It has always been assume that that full custody would be given mostly to mothers but legally that is not the way it really works. Fathers have equal rights two having full custody of their children in the United States.
If you are a father who wants to get custody of your child you must prepare in the same way as if you were a mother.
You must prepare all documentation that shows all child support payments prior to your court hearing. You must prove that you are capable of providing for your child and that you are the best choice when it comes to your child.
In court always stay calm and refrain from any courtroom outburst. Your behavior can affect the outcome of your child custody dispute.
As a father you must be able to demonstrate to the court Why you should have full custody of the child instead of the mother.
Shared custody or joint custody is usually given between parents unless one of the parents is unable to properly care for a child.
If you have a good reason why you should have full custody of your child then you must be able to explain and back it up with proper documentation.
If you go to court and understand how custody disputes work by learning all the necessary information regarding child custody your chances of winning are good. That they key is to the laws in your state and know exactly everything that you need to do to win.
Don’t risk losing your children because you work well prepared when you went to court. Click the link below this video to get a free report on child custody disputes.
Click to Get Your FREE Report Child Custody Disputes. 10 Things You Should Know about Child Custody
According to the Journal of Research in Crime and Delinquency, “The most reliable indicator of violent crime in a community is the proportion of fatherless families. Fatherless families, in turn, are caused in part by family courts that exclude fathers from post-divorce parenting. By instituting shared parenting after divorce or separation, fathers would be allowed to continue to show their sons the right way to grow into manhood.”
In the release, Dr. Ned Holstein, founder and board chair of National Parents Organization said: “Unfortunately, however, our nation’s family courts prevent millions of divorced and separated fathers from having meaningful relationships with their children, which only leave their children more vulnerable to this unfortunate behavior.”
“The repeat narrative is deeply troubling,” Holstein said. “An individual who grew up without the love and support of both parents turns to unfathomable, deadly gun violence. This must stop, and one piece of the solution is to ensure children have both parents intimately involved in their lives after separation or divorce… With this in mind, I urge legislators in all states to join the family court reform movement to make shared parenting the new status quo in our society, if both parents are fit and there has been no significant domestic violence.”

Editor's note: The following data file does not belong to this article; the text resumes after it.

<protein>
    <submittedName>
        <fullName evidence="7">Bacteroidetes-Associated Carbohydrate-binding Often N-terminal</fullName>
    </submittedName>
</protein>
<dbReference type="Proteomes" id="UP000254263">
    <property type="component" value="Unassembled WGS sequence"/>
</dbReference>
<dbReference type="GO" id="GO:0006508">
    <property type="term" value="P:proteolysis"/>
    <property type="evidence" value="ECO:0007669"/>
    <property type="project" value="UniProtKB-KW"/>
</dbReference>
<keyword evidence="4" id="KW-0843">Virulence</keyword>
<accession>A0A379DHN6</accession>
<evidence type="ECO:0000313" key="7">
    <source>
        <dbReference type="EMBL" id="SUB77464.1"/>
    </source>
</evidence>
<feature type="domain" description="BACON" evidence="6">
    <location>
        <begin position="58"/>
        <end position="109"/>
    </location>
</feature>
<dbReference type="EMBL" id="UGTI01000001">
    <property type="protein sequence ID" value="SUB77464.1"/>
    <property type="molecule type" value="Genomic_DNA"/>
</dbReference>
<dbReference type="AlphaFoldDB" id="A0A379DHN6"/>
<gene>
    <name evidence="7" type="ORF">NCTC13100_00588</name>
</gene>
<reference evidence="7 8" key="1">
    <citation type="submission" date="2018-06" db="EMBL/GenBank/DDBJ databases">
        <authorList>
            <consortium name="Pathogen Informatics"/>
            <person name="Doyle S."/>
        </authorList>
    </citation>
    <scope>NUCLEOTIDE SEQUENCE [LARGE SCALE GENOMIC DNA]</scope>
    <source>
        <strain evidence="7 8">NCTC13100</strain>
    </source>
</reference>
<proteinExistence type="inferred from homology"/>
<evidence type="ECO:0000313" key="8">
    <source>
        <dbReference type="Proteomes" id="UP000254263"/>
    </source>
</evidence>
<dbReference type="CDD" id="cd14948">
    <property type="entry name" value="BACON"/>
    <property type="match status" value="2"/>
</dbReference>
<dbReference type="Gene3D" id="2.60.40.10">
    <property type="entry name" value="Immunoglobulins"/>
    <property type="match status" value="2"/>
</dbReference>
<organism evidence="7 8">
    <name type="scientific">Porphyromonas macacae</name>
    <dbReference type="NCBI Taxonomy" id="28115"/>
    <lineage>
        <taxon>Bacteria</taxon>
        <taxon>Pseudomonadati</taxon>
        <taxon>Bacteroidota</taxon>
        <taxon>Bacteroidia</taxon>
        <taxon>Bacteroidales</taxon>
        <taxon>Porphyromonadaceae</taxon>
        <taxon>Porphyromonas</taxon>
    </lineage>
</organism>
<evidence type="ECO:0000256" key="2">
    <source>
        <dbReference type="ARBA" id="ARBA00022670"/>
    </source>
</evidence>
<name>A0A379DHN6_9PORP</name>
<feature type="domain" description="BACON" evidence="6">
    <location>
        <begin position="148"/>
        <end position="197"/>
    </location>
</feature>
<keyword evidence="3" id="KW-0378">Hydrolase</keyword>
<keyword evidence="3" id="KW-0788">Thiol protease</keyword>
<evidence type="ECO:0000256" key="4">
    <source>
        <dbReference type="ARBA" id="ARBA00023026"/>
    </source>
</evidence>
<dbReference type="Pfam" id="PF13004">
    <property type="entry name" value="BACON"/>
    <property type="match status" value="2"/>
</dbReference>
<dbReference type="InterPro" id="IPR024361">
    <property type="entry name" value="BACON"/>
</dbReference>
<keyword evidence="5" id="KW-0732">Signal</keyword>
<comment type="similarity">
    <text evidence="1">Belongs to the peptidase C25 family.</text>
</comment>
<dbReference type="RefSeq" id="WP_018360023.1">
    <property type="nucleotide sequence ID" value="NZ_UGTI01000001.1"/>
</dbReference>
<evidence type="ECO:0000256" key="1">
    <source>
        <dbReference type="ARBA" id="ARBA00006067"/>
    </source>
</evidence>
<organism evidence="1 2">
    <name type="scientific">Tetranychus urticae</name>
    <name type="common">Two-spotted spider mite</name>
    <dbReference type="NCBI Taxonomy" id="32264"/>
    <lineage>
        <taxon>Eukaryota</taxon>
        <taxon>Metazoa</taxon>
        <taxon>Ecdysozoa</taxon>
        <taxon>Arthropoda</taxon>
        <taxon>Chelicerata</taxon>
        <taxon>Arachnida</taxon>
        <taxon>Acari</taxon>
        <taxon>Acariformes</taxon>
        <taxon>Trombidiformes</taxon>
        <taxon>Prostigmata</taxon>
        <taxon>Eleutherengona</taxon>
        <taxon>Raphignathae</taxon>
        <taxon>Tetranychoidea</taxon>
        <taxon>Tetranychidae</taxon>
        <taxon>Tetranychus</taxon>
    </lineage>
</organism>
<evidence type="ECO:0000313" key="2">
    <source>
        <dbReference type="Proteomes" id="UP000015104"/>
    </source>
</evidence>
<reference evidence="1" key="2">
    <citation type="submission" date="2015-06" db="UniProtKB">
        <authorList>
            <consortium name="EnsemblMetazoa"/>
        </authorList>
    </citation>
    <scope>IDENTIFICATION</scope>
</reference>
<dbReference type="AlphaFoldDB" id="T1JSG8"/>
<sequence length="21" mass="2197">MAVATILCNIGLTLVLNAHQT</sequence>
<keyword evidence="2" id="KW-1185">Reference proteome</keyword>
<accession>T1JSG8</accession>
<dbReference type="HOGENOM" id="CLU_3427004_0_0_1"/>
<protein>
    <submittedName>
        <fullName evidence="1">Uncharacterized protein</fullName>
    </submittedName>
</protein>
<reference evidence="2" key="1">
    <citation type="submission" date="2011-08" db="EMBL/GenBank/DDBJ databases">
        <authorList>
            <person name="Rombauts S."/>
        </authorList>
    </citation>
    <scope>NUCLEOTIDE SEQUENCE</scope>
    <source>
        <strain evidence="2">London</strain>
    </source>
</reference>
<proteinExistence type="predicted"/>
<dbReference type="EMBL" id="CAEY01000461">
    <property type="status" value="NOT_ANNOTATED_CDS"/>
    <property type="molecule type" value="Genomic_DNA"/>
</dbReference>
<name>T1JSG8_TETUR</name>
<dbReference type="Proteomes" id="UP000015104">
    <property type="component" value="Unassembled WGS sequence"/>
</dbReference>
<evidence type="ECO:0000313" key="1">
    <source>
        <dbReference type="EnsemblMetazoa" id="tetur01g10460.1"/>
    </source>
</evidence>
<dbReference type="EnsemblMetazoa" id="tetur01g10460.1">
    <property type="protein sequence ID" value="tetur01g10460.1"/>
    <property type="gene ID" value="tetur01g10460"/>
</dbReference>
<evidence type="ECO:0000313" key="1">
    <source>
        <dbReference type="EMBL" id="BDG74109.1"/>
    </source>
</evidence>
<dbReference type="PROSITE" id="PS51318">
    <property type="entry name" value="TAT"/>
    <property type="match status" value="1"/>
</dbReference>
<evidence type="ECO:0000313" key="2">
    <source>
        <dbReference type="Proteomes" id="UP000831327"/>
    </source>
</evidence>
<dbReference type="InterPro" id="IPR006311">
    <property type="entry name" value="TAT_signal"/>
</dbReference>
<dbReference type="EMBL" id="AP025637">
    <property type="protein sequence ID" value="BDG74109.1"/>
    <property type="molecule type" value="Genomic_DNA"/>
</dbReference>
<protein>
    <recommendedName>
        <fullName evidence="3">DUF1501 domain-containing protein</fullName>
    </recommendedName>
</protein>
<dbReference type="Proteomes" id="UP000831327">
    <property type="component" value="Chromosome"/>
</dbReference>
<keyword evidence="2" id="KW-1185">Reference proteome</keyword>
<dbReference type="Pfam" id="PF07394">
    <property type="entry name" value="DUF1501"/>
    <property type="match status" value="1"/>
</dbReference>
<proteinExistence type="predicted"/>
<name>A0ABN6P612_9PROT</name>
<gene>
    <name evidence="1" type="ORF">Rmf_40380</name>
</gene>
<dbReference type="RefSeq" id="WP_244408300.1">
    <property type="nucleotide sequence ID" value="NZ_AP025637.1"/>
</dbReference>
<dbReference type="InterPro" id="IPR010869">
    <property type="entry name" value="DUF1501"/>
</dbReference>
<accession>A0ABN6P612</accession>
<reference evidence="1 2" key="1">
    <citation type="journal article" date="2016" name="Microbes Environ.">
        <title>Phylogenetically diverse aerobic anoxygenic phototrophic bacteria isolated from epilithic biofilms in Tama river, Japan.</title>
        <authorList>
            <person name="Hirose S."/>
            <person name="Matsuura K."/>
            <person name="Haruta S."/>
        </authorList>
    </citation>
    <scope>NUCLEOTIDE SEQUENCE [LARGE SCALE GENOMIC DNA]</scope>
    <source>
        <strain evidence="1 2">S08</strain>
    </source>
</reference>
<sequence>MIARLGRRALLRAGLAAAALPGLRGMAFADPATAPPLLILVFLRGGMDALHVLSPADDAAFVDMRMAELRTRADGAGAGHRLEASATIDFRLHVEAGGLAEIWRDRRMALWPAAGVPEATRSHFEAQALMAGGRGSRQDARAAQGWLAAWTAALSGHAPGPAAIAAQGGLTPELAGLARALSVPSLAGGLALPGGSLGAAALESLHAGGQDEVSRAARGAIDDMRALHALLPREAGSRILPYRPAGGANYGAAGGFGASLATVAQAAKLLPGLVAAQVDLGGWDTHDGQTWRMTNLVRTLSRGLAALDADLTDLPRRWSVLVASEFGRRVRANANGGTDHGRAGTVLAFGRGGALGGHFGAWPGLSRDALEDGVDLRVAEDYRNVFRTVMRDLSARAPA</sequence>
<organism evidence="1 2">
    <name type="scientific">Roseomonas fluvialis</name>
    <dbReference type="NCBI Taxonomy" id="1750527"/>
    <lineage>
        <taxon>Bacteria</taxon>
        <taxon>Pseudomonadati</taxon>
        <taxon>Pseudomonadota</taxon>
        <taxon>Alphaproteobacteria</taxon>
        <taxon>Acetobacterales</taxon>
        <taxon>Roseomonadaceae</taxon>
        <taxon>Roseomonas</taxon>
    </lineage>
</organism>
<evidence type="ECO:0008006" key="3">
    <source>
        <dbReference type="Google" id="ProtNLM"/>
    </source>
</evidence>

Well, now. I agree to most of what Holstein has to say about this serious matter. But not all boys who grew up without the love and support of both parents turn to “unfathomable deadly gun violence.” I know of one who grew up in a fatherless home, and became the president of the United States.
Still, as a single mom who raised two sons, I know how frustrating it can be for a mom who must work outside the home and still is expected to instill all the positive male values in her son or sons. It is a hard hill to climb. It is hard to know who to trust with your children. In my case, I turned to the pastor and other godly men at my church to help me with the upbringing of my sons. It was a blessing to me as well as to my sons. I realize, though, that this isn’t the case with a lot of women. It is hard to know who to trust with your children.
While it is true our family courts must do more to move toward shared parenting whenever there is a divorce or separation in a family, an old saying comes to my mind concerning laws to make this possible: You can bring a horse to water, but you can’t make him drink. In other words, the lawmakers can make the law, but enforcing it is still something else. There is no law to make a person love his or her children. Love can’t be legislated. We simply have to trust the courts to do the right thing whenever the law is broken.
The bottom line is still this: “… Our children need both parents in their lives to thrive,” Holstein said. “For this reason, lawmakers in every state must move forward with family court reform as soon as possible.”
I spoke with Holstein, who lives in Massachusetts, by phone. He said strides are being made. Within the past year, at least 22 states — Florida included — have passed and implemented legislation supportive of shared parenting after divorce or separation whenever the parents are fit.